Rock, Paper, Scissors – A Materials Workshop
The Sust. Programme at A+DS is currently putting together a Materials Library of sustainable and Scottish indigenous construction products. The library is part of a long running project based on our popular online resource The Green Directory which is funded by The Scottish Government and has been developed in association with SEDA – the Scottish Ecological Design Association.
The library will be a physical version of the construction side of The Green Directory and will provide a resource containing appropriately sized samples of many products currently produced or manufactured in Scotland, with information about the sustainability credentials, displayed in such a way that users of the library can fully appreciate the experience of working with the associated materials in terms of smell, feel, texture, etc. The library will also have a number of full scale building sections, associated case studies, a study area and access to other A+DS resources. It will be open to the general public, students and building professionals, housed in a room adjacent to the A+DS Workshop on Level 2 of The Lighthouse.
On the 1st of February, 22 professionals passionate about sustainable architecture and green building materials met to take part in a workshop at the The Lighthouse in Glasgow. The purpose of the workshop was to assist us in generation of ideas, and production of content for an exhibition and ‘information wall’ to introduce the Materials Library, and to outline the concept and objectives of the library. The information wall will be the first thing visitors who visit the Materials Library and A+DS Workshop will see, and we would like to use this to introduce the concept of sustainable architecture, materials and places – emphasising the potential of local resources in underpinning, sustainable, low carbon communities through local job creation.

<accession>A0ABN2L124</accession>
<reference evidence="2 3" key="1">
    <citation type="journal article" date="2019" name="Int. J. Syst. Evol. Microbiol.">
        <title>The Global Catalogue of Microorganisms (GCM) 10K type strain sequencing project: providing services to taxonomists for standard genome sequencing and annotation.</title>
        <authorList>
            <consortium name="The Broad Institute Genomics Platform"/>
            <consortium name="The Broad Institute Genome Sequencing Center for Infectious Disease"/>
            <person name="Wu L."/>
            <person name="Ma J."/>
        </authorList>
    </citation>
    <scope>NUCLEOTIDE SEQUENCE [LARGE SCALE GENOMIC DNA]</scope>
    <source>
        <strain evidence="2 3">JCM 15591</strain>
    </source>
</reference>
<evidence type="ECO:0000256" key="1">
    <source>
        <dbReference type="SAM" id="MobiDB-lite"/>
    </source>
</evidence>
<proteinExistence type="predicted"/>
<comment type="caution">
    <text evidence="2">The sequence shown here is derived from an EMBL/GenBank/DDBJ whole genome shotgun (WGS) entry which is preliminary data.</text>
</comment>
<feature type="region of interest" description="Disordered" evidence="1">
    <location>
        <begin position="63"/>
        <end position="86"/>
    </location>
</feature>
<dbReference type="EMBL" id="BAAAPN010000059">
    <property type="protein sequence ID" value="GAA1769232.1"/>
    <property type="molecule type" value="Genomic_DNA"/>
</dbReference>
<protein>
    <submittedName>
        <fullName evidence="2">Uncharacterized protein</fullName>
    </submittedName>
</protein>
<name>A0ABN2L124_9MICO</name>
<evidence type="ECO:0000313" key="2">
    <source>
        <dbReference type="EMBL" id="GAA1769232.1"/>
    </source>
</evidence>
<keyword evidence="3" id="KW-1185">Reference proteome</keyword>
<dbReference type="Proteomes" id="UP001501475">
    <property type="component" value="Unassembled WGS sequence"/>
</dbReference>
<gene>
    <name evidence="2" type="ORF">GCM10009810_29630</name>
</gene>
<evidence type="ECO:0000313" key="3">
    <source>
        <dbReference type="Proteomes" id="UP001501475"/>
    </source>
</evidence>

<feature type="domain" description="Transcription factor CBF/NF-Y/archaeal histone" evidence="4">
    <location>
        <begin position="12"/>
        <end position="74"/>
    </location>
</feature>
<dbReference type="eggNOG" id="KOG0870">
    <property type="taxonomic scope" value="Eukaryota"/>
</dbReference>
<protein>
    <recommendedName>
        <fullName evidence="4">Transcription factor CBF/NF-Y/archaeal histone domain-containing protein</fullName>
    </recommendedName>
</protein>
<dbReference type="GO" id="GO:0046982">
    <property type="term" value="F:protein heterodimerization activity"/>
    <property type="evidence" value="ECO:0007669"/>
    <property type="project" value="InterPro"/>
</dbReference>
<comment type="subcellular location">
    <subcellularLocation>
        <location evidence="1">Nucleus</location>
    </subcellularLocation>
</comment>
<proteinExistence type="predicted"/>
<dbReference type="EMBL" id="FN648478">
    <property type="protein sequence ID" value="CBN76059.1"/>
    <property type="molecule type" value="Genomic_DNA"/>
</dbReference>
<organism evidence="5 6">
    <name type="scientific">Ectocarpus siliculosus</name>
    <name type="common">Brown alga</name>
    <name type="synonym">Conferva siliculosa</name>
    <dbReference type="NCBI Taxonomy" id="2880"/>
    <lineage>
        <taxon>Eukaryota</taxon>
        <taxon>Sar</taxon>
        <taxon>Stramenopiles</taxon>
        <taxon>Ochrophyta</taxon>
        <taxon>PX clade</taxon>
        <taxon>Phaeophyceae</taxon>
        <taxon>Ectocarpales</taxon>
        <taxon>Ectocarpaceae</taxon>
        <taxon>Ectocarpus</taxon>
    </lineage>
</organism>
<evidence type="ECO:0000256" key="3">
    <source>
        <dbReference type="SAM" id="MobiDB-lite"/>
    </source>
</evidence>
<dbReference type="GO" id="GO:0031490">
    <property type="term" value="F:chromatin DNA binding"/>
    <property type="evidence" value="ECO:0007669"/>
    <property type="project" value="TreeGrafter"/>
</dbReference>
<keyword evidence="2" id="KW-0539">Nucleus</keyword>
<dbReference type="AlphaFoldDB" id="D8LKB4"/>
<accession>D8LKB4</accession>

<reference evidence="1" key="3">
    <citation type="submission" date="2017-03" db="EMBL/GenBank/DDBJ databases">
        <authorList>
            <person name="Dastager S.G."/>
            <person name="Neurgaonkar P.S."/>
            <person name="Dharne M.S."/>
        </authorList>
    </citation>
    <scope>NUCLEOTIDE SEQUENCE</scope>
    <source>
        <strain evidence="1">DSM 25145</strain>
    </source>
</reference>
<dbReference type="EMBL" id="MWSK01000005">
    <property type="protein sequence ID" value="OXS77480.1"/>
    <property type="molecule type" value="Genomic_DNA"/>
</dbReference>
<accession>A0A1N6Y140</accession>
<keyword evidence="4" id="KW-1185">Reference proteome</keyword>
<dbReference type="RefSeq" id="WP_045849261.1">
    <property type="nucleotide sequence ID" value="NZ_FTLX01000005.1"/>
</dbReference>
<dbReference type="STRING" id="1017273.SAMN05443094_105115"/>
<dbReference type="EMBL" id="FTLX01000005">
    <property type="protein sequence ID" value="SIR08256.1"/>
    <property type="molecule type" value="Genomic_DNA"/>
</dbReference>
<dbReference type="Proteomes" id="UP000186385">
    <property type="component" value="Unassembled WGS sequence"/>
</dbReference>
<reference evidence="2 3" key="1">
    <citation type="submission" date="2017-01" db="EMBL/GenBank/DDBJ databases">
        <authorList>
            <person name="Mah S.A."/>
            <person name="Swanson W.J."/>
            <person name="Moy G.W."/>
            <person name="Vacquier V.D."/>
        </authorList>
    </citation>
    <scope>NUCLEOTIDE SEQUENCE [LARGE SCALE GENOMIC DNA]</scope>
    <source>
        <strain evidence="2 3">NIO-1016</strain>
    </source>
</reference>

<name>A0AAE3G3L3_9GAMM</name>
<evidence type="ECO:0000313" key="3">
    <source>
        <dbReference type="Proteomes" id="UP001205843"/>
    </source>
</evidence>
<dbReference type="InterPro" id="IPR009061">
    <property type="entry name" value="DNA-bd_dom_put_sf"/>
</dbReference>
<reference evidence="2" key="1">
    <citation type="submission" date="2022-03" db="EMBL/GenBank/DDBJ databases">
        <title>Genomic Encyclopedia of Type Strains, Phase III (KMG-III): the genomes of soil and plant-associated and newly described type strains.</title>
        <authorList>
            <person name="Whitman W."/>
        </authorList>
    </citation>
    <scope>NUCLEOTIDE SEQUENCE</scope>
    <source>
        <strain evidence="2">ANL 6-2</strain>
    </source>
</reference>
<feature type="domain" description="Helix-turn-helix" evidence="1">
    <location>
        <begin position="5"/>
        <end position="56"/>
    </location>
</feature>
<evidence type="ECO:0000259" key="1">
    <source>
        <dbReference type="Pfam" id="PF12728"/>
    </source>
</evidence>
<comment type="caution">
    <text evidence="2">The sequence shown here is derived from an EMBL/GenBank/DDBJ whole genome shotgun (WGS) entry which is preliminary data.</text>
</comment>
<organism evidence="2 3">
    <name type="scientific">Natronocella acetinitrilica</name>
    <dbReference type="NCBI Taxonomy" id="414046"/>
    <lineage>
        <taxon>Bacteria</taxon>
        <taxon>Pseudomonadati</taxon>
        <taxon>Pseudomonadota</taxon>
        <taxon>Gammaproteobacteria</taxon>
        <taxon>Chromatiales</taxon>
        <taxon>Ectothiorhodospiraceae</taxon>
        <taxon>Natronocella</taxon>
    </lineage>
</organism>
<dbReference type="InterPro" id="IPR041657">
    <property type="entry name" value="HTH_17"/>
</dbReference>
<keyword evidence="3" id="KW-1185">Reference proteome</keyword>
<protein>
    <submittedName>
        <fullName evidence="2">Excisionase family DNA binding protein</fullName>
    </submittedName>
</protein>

The half-day event was attended by an interesting mix of architects, designers, planners, material suppliers and contractors, academic researchers and housing association representatives. The morning kicked off with each participant bringing with them a sample of a sustainable building material that they thought has a future in the Scottish construction industry.
Delegates approaches to material selection were explored with reference to the following headings:
Poetry and Beauty
Ease of Construction and Cost
Embodied Energy and Global Warming
Energy Saving and Storing
Local and Vernacular
The aims and objectives of the Materials Library resource were a key point of discussion - including its potential as a resource for architects, specifiers, designers, students and the interested public. The premise for the development of the library is that sustainable, low carbon communities cannot succeed without equal consideration of the interlinking factors of sustainability – people, places and work (social, environmental and economic) and that sustainable construction has a vital role to play in supporting low carbon economies by creating green jobs through the development of home grown industries based around indigenous material opportunities. In this respect, emerging material technologies from other countries, such as engineered timber, which we currently import from Germany and Austria, but which could be manufactured from Scottish timber is but one example. The timber industry is in Scotland is responding to such opportunities, and the stone industry, after a huge slump in the past decades is slowly re-establishing itself. Other grass roots material industries are also being established and there is currently a great deal of research going on in Scottish universities related to new ways of using traditional materials and exploring the development of new materials.
The library’s role as a mechanism for understanding the real facts about materials and what is good and what is bad for the environment in the broadest sense formed a great deal of the debate. The outcomes of the workshop discussions will manifest themselves into a visual introduction wall to the library as a starting point to lead visitors to the facility and inform them by raising questions and themes of sustainability within the built environment.